Where Goes Gold?

Gold ETPs have fallen out of favor, and prices are falling as investors sell at the fastest pace since the product debuted a decade ago.

Investors are dumping gold-backed exchange-traded products (ETPs) at the fastest pace since the securities were created a decade ago, mirroring the steepest price drop in 32 years.

Holdings in the 14 biggest ETPs plunged 31 percent to 1,813.3 metric tons since the start of January, the first annual decrease since the funds started trading in 2003, data compiled by Bloomberg show. The removals erased $69.7 billion in the value of the assets as prices fell by the most since 1981. A further 311 tons will be withdrawn next year, according to the median of 11 analyst estimates compiled by Bloomberg.

Tuckwell’s ETF Securities Ltd. oversees the second-largest gold-backed ETP, according to data compiled by Bloomberg. Zuercher Kantonalbank, Switzerland’s biggest state-owned regional bank, and BlackRock Inc., the world’s leading money manager, are the next-largest operators.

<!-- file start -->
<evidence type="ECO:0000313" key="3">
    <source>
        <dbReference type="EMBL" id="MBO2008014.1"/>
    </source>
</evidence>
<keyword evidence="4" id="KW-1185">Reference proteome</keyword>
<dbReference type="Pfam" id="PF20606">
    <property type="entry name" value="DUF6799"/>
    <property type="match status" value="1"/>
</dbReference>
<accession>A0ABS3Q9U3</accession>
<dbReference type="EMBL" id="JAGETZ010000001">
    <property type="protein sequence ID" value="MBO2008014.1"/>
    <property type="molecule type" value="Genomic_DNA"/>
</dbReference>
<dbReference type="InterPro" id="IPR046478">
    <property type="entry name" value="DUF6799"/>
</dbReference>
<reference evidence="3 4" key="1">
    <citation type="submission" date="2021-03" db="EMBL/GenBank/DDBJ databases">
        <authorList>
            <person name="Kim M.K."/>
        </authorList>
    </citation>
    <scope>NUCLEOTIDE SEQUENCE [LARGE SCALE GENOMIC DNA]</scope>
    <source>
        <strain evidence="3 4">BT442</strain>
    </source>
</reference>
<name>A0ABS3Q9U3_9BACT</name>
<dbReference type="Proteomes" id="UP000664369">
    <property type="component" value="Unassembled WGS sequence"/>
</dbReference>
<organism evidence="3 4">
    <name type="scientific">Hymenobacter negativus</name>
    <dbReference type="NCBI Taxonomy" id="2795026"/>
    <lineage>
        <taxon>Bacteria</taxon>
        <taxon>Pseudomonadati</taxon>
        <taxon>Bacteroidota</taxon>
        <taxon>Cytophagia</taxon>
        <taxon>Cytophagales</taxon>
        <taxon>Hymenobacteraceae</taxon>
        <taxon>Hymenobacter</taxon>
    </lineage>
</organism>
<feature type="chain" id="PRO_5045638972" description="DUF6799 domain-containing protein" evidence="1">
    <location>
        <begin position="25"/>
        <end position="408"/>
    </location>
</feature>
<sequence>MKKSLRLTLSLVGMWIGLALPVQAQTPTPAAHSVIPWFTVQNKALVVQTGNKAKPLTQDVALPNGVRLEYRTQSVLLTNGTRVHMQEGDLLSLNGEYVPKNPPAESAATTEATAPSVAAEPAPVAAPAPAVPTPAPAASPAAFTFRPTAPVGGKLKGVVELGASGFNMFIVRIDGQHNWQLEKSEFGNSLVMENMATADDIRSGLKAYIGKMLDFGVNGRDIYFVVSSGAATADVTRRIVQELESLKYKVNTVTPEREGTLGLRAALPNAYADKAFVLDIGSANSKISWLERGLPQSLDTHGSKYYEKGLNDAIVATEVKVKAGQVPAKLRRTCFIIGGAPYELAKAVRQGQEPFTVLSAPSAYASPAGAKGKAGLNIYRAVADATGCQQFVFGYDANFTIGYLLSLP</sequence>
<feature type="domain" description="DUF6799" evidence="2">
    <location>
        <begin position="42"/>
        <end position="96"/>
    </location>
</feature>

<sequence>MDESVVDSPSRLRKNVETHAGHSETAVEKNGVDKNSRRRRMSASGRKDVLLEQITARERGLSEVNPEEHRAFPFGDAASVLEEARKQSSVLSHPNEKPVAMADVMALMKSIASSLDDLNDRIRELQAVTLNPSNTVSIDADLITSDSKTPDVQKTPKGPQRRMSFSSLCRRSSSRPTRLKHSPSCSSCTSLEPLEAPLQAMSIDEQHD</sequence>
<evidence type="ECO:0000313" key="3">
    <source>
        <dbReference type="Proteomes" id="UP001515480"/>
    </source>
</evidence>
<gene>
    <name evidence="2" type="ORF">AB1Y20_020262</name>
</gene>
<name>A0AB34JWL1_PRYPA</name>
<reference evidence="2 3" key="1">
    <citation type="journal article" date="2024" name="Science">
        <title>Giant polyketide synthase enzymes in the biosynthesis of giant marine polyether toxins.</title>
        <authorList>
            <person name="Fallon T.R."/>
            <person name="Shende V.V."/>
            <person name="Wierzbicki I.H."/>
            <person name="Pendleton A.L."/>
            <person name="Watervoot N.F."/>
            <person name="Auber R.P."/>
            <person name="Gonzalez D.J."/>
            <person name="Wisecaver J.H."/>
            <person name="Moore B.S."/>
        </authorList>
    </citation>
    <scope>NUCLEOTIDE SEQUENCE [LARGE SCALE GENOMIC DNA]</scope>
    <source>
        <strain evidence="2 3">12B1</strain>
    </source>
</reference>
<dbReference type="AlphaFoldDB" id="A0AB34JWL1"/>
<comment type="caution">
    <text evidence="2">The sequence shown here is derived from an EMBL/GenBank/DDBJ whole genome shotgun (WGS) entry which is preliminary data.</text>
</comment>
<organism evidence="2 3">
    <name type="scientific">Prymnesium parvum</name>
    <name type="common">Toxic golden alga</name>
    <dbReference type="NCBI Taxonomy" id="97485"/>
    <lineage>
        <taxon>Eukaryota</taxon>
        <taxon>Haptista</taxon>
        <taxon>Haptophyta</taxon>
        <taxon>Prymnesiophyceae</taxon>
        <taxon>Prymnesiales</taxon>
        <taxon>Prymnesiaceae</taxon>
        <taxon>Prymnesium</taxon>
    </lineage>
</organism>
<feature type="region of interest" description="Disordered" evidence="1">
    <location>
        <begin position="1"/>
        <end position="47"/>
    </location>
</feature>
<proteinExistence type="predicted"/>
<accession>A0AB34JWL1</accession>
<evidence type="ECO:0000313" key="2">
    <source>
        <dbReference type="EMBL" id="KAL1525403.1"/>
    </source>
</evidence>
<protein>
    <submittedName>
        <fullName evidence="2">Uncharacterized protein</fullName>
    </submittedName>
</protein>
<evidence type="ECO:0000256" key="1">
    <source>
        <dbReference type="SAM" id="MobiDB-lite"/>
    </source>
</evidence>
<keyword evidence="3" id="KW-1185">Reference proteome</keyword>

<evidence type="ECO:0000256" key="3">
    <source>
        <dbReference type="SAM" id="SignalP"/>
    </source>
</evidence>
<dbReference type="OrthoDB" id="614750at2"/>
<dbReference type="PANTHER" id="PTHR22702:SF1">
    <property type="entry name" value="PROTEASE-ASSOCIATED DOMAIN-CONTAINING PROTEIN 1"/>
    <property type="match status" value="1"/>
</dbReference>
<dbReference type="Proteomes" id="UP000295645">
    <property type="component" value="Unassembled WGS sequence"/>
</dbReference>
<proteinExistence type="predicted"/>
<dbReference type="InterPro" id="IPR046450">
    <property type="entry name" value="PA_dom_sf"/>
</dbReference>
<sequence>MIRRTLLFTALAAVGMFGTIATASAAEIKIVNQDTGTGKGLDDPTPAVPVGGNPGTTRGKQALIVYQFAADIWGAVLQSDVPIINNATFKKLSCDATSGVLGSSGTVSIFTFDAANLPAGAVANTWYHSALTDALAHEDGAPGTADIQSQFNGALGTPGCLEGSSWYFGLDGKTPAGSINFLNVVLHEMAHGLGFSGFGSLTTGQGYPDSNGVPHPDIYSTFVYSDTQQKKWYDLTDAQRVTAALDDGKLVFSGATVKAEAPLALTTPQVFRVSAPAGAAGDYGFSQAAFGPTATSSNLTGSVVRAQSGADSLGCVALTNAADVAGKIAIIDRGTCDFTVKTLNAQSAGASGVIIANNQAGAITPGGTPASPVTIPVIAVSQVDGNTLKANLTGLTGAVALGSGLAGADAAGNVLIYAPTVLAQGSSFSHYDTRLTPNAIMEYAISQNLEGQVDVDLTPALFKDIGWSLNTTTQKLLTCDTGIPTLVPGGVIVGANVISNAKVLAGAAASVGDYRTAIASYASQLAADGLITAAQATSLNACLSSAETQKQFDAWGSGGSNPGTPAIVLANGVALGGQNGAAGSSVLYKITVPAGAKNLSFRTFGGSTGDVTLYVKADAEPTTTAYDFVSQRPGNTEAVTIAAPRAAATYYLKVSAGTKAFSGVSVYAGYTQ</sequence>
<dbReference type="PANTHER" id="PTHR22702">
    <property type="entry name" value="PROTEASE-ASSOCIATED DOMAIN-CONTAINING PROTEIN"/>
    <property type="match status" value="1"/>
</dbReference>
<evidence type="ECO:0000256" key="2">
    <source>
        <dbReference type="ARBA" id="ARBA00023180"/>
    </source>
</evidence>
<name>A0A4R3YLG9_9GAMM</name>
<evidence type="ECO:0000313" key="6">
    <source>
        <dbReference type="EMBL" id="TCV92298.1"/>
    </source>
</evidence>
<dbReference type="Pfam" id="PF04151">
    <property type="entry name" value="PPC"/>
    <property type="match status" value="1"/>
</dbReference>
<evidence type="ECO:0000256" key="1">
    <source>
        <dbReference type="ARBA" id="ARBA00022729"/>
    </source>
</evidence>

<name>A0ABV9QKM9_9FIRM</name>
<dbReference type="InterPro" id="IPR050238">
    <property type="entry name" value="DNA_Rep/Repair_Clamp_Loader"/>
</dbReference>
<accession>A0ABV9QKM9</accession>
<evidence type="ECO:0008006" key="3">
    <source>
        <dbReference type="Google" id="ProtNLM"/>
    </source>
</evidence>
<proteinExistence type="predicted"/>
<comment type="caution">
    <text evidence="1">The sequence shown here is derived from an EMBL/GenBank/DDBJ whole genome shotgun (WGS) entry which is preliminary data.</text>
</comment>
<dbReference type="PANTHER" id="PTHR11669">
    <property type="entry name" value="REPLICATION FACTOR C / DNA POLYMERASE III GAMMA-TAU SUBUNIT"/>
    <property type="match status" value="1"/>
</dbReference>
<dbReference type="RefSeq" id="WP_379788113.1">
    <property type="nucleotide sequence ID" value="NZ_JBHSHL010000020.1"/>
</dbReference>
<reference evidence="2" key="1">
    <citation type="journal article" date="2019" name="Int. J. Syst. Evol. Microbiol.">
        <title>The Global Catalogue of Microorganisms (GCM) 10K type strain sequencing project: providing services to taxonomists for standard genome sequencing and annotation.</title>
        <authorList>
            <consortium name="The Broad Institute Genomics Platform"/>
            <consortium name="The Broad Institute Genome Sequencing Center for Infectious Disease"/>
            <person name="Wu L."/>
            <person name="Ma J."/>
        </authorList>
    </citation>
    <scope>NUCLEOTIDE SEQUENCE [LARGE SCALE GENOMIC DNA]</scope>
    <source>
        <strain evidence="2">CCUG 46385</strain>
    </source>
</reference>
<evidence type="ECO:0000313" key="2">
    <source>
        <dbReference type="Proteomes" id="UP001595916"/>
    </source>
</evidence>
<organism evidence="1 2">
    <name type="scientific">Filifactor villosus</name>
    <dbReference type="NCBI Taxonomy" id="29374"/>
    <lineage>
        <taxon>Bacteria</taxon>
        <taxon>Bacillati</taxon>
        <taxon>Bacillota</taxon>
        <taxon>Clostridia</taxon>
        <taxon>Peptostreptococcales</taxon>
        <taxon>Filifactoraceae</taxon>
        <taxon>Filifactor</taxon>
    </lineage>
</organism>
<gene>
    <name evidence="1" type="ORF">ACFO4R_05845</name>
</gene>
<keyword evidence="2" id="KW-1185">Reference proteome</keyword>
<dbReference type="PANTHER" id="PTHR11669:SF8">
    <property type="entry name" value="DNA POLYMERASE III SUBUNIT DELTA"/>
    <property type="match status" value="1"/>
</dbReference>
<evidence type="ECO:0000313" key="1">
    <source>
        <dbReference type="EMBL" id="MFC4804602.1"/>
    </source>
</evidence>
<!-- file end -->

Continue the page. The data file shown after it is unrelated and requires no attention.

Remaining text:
“Gold ETPs are preferred by a lot of people because at the end of the day it’s easier to trade and easier to manage your portfolio,” said Francisco Blanch, the head of commodities research at Bank of America Corp. in New York. “And it’s probably cheaper. If you buy physical bars, you have the cost of the bar, but you also may have to pay for storage of the physical bar. The ETP does all of that for you.”

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